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Total cash price £22,999. Borrowing £18,399 with a £4,600 deposit at a representative APR of 12.9%.

49 monthly payments
Fixed interest rate
Total amount payable
Cost of credit
Optional final payment
Annual mileage limit
6000 miles

Volkswagen Golf GTI buying guide

What versions of the Volkswagen Golf GTI are there?

The Golf GTI comes in one form only, a five-door hatchback. This version is already very practical but lacks the outright cargo capacity of the Golf Estate. Estate models are only available with the Golf's regular engine lineup or, if you want performance, you'll have to jump up to the range-topping Golf R version, which is available in both body styles. If you fancy a little extra performance in your Golf, but would prefer a different engine option, check out the diesel-powered Golf GTD and the plug-in hybrid Golf GTE.

What's the Volkswagen Golf GTI's interior and technology like?

Another unifying feature of all Golf models is the sense of quality once you step inside. The dashboard, centre console and all key touch points are very firmly screwed down, with no creaks or rattles as you drive about. VW has bought into the minimalism trend that's become so popular across the industry. We're not huge fans of the climate controls, which have mostly moved to the screen save for the touch-sensitive temperature sliders, which are fiddly to use on the move and unlit at nighttime. There are almost no other buttons on the dashboard, with most functions handled by the dual-screen infotainment setup – one central screen for the cabin and a driver's information screen behind the steering wheel, housed together in one unit.

Speaking of the infotainment setup, you'll find little to complain about in the Golf GTI. The touchscreen is responsive and the graphics are clear enough to read on the move. Plus, all versions include Apple CarPlay and Android Auto as standard alongside a traditional built-in sat nav. Volkswagen has added sporty graphics to the driver's screen to mark the GTI out from lesser models, but we think it looks a bit fussy and a cleaner graphics package would've been easier to read at a glance.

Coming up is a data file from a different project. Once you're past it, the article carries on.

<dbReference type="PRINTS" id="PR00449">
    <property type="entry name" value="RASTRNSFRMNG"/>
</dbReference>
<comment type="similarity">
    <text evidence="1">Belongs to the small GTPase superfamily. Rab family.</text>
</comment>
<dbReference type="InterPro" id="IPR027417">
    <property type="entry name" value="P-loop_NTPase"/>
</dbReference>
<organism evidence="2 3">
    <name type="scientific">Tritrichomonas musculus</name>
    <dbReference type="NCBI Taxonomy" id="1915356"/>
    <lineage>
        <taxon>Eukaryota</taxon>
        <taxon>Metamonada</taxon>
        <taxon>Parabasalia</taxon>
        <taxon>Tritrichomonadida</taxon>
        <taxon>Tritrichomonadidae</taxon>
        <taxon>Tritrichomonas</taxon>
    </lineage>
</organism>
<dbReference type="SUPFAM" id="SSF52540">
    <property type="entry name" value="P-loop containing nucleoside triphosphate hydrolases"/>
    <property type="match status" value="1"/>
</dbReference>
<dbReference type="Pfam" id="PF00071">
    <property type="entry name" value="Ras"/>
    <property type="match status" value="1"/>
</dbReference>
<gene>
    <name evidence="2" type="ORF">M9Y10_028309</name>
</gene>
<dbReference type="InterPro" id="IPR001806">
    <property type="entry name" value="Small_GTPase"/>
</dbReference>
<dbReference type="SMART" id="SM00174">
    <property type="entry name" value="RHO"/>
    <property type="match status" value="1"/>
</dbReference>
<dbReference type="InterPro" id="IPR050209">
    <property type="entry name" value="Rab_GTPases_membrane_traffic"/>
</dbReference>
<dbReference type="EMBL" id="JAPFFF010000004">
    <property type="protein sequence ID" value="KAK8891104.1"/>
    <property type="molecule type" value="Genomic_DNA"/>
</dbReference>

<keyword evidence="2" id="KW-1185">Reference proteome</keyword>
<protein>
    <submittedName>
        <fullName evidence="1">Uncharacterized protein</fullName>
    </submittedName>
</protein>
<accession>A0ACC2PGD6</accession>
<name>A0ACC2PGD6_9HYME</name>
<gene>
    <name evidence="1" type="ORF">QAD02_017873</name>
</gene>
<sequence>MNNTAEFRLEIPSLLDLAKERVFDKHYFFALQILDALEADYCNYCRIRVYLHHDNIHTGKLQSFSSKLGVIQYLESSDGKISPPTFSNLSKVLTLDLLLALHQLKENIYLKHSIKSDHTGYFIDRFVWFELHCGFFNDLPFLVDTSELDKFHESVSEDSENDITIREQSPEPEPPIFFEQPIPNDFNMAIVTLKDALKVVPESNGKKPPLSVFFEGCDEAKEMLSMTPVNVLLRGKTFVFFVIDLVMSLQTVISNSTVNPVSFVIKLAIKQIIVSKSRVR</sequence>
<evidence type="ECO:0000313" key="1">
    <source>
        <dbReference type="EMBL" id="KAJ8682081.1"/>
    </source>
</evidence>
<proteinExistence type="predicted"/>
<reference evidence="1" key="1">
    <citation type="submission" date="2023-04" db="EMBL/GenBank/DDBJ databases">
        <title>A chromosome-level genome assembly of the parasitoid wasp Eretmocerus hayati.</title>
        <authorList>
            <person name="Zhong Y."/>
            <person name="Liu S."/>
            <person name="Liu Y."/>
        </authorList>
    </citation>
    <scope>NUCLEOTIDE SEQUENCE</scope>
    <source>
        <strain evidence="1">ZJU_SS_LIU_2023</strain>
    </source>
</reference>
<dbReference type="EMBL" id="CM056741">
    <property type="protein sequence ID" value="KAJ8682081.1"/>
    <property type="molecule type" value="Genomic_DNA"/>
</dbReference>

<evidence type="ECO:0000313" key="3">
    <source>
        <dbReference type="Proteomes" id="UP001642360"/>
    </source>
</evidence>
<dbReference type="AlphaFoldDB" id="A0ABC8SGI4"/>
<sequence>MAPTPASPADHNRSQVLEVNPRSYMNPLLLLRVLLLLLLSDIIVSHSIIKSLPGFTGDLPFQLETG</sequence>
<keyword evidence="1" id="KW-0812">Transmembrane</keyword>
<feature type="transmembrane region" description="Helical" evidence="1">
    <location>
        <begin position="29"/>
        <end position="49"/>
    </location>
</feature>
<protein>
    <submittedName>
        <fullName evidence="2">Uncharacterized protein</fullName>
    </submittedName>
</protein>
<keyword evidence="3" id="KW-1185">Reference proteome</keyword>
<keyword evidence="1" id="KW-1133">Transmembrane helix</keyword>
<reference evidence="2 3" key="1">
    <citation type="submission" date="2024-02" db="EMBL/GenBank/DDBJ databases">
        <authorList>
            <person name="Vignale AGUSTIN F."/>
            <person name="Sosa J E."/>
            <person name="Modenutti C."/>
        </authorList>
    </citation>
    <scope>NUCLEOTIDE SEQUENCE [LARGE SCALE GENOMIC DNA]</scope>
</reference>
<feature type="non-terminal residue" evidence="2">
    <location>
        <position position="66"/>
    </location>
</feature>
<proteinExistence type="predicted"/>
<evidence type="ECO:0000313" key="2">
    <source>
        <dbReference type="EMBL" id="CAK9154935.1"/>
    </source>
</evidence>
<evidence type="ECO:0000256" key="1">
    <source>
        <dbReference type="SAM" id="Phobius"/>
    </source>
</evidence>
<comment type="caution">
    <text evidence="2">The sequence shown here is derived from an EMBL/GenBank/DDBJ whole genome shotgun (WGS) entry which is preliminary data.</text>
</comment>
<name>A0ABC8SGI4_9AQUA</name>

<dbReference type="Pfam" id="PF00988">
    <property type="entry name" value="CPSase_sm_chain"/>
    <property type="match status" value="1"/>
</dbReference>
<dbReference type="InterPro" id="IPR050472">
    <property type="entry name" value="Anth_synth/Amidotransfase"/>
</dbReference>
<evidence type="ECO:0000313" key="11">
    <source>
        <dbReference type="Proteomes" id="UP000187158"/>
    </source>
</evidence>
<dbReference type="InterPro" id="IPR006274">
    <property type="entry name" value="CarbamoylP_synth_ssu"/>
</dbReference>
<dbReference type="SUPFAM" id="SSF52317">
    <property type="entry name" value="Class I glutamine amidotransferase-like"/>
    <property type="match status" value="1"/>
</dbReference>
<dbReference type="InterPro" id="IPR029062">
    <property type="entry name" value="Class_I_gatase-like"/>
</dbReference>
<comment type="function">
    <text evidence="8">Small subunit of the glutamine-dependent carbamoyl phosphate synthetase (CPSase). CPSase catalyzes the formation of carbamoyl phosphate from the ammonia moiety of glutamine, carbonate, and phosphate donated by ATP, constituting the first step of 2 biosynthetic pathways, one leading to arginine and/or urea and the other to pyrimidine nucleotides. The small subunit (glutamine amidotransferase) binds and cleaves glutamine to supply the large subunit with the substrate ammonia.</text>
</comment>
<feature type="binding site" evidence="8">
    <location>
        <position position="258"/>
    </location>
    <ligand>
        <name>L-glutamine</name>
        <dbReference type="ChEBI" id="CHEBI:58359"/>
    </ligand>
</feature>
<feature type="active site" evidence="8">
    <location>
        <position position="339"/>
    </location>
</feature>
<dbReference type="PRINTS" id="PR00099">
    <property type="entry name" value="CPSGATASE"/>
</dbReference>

As for practicality, there's essentially no difference between the GTI and the regular Golf. That means a cabin with good space for four adult passengers and the ability to squeeze a fifth on the back row for very short journeys. The boot is usefully square and can just about handle two large suitcases or a pushchair, although you'll want to consider the Golf Estate if outright practicality is a concern for you.

Volkswagen Golf GTI engines and performance

Volkswagen Golf GTI 2.0 TSI

In the past, there was just one engine option with the GTI. However, there's now an entry-level option to kick the range off. The regular GTI uses a 2.0-litre turbocharged petrol engine with 245hp. That means the car can sprint to 62mph from rest in a rapid 6.4 seconds, or 6.2 for cars with the optional DSG automatic gearbox. Whichever version you pick, it's a real pleasure to use, with abundant power when pootling about town, or when flinging up a country road.

Volkswagen Golf GTI Clubsport 2.0 TSI 300

VW has now expanded the GTI lineup with the addition of a Clubsport model. This version boosts the 2.0-litre petrol's output to a mighty 300hp helping it feel even more frantic when you put your foot down. The 0-62mph dash falls to just 5.6 seconds – knocking on the door of some seriously high-performance models from several classes above.

Volkswagen Golf GTI FAQs

The GTI is within a few millimetres of a regular Golf in every dimension. That's means, at less than 4.3 metres long, it's a little shorter than key rivals including the Ford Focus ST and Honda Civic Type R. Those compact dimensions, along with standard all-round parking sensors make the GTI easy to live with in the city. If you want to tackle the tightest of parking spaces, however, check out the even smaller Volkswagen Polo GTI.